50|50 Episode 12 Season 8: 25 June 2017


Coral gardening: X-men coral of the Seychelles

Often called “rainforests of the sea”, shallow coral reefs form some of the most diverse and important ecosystems on Earth. Corals are living organisms made up of tiny animals called polyps, embedded in calcium carbonate that they deposit around themselves, ultimately growing into multi-shaped reefs that support a myriad life. Unfortunately climate change has seen the bleaching of many of these reef systems, leading to their destruction. We discover a whole new type of gardening… under the sea! Scientists have discovered special climate resistant varieties of coral that they believe could reverse the massive wide scale bleaching that reefs are currently facing. Bertus is off to the Seychelles and dives head first into these underwater nurseries to find out more about these ‘X-men’ corals.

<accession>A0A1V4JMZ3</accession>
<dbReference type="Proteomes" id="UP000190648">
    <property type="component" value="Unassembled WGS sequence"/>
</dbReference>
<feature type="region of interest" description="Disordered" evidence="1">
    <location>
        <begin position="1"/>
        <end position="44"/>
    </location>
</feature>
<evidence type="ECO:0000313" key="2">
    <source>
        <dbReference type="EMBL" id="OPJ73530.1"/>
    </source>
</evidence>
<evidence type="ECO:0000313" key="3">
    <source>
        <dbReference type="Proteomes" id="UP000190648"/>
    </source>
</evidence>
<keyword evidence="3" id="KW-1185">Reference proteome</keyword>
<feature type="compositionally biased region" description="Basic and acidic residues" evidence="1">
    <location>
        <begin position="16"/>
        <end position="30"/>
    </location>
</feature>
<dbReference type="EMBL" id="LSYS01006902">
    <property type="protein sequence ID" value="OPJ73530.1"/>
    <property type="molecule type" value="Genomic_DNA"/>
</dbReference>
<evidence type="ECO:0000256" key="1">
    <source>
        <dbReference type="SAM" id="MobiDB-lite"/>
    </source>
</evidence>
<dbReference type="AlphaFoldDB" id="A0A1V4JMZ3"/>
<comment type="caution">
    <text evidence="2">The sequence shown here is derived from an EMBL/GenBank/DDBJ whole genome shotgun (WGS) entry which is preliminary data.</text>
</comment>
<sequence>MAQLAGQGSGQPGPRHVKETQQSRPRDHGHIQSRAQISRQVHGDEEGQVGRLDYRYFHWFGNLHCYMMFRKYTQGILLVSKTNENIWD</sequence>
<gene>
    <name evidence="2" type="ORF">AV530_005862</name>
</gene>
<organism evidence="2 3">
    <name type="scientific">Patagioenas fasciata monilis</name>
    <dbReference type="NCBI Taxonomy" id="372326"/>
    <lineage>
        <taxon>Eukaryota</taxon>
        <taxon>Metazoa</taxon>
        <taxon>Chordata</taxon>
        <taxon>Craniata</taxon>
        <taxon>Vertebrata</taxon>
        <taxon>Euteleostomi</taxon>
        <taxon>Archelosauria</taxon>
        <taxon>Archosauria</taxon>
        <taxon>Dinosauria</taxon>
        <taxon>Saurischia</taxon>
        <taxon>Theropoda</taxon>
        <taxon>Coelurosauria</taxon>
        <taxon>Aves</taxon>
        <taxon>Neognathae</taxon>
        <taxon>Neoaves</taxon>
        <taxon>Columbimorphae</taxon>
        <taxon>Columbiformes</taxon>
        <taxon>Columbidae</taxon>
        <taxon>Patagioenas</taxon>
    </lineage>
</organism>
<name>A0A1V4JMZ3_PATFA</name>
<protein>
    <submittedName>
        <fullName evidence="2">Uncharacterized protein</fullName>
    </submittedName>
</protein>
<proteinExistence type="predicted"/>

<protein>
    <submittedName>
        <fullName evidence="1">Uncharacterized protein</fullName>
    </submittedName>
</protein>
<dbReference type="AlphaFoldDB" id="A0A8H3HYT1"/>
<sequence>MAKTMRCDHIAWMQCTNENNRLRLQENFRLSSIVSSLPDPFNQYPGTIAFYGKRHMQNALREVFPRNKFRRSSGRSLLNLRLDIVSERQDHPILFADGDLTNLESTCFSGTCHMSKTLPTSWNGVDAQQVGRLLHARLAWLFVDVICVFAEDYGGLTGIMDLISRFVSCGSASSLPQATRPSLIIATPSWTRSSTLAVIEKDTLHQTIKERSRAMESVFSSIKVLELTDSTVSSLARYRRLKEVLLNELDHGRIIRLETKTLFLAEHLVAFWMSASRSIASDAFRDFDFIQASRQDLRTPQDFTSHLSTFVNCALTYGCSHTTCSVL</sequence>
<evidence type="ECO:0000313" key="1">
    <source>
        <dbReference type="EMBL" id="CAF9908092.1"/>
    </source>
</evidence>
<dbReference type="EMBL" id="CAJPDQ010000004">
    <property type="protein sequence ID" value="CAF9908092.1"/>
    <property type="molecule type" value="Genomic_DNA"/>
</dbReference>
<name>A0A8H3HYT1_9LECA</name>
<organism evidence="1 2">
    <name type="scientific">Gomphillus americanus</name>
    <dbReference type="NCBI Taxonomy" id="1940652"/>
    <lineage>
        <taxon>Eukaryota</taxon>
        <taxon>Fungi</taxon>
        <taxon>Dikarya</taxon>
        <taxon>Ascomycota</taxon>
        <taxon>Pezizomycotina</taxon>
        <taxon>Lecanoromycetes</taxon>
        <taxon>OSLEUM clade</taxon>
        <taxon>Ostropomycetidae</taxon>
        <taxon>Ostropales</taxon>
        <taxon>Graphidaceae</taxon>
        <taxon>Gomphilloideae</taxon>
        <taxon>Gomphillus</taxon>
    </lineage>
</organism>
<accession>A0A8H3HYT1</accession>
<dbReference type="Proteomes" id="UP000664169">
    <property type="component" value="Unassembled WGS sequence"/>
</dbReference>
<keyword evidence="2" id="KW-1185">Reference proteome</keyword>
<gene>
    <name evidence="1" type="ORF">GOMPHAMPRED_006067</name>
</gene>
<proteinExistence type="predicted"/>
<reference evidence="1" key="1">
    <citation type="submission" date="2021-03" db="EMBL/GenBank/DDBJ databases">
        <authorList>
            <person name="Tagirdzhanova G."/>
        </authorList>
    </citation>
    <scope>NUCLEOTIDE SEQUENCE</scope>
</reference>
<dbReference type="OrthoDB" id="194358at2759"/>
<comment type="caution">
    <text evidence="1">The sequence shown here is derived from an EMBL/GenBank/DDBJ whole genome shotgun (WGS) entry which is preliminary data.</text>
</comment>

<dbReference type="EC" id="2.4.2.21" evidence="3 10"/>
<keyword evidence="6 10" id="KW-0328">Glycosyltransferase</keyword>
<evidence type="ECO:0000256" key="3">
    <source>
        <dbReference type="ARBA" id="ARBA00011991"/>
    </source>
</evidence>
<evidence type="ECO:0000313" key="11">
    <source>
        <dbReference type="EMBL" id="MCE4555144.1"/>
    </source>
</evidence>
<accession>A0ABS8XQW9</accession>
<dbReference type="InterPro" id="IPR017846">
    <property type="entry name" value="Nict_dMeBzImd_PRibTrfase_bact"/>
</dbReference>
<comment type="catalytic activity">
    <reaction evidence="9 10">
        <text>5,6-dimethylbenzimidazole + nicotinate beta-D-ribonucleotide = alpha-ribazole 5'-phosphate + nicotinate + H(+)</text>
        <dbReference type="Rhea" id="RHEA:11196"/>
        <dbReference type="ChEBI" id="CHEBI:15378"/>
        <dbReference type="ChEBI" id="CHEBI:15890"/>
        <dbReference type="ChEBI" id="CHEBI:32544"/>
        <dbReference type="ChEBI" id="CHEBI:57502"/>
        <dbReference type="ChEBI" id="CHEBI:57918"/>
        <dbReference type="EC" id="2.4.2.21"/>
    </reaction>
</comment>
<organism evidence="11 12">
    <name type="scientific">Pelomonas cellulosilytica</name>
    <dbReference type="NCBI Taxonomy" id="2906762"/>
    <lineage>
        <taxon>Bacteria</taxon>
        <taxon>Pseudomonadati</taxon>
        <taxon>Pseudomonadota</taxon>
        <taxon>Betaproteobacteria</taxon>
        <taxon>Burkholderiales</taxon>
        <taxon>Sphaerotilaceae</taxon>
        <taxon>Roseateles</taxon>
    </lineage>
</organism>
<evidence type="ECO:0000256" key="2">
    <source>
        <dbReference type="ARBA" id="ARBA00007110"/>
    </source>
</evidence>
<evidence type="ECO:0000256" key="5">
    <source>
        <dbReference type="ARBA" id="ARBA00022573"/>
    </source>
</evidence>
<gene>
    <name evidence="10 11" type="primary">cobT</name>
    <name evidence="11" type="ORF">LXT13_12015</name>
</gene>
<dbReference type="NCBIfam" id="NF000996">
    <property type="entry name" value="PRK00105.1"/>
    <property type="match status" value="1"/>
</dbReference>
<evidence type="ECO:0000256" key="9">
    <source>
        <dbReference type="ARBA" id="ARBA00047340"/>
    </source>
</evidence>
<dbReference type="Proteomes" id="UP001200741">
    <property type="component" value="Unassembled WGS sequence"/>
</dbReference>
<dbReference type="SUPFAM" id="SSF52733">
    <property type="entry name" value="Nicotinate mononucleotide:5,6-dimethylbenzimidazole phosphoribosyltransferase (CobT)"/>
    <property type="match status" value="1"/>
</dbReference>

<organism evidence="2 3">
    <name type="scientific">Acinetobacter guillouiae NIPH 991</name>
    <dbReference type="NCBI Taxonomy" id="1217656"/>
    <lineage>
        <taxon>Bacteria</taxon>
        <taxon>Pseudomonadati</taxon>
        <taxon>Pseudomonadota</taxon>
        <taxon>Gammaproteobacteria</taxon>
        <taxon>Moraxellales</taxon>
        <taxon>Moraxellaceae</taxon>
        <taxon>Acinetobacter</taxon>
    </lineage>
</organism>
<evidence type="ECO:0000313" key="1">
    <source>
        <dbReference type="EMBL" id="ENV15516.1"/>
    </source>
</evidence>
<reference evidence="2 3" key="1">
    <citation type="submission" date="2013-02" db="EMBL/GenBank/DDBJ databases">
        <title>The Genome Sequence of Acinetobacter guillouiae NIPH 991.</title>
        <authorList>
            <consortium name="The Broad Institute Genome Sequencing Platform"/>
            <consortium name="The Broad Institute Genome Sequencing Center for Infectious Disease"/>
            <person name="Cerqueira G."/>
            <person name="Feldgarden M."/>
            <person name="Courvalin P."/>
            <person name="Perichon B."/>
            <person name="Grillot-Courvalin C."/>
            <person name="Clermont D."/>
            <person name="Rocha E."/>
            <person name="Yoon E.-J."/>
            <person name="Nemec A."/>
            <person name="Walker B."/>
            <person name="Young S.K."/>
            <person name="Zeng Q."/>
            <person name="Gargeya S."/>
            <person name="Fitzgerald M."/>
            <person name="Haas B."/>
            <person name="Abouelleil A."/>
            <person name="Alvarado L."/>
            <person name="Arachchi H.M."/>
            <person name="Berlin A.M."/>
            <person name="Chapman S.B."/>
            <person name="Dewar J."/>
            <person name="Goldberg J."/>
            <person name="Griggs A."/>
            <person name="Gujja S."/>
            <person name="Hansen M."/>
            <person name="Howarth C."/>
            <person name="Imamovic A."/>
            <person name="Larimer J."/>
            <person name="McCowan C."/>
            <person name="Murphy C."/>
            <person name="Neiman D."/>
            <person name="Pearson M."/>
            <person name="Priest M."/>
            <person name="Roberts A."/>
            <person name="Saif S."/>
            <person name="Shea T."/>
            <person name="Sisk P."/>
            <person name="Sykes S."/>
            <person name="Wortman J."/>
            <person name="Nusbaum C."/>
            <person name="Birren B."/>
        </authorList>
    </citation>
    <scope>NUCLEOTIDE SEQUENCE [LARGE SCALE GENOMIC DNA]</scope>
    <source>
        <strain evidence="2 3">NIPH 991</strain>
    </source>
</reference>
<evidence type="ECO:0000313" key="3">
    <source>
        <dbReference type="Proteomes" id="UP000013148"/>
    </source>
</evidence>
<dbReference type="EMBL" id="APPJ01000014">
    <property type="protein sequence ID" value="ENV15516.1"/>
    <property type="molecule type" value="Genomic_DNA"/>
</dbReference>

In die Spervuur: Bats

Bats can eat up to 1 200 mosquitoes in an hour and they often consume their body weight in insects every night. A small colony of bats can eat over one ton of insects in one year, or more than 600 million insects. In spite of the ecological service these mammals provide to man and ecosystem alike, they are disappearing right in front of our eyes.

Wonderwêreld: Ragged tooth sharks

We dive deep into the ocean to meet on of the most frightening looking shark species with a grin that will turn your blood cold. But although they may have a mouth full of terrifying teeth that give them their name, these docile sharks are in fact not aggressive towards humans, and perform a vitally important part of the underwater eco-system.


This week’s VeldFokus is all about growing up, with some lovely examples of parenting from a variety of creatures. A pair of Oyster catchers share the parenting role, while with hyenas, it’s definitely more of a group effort.



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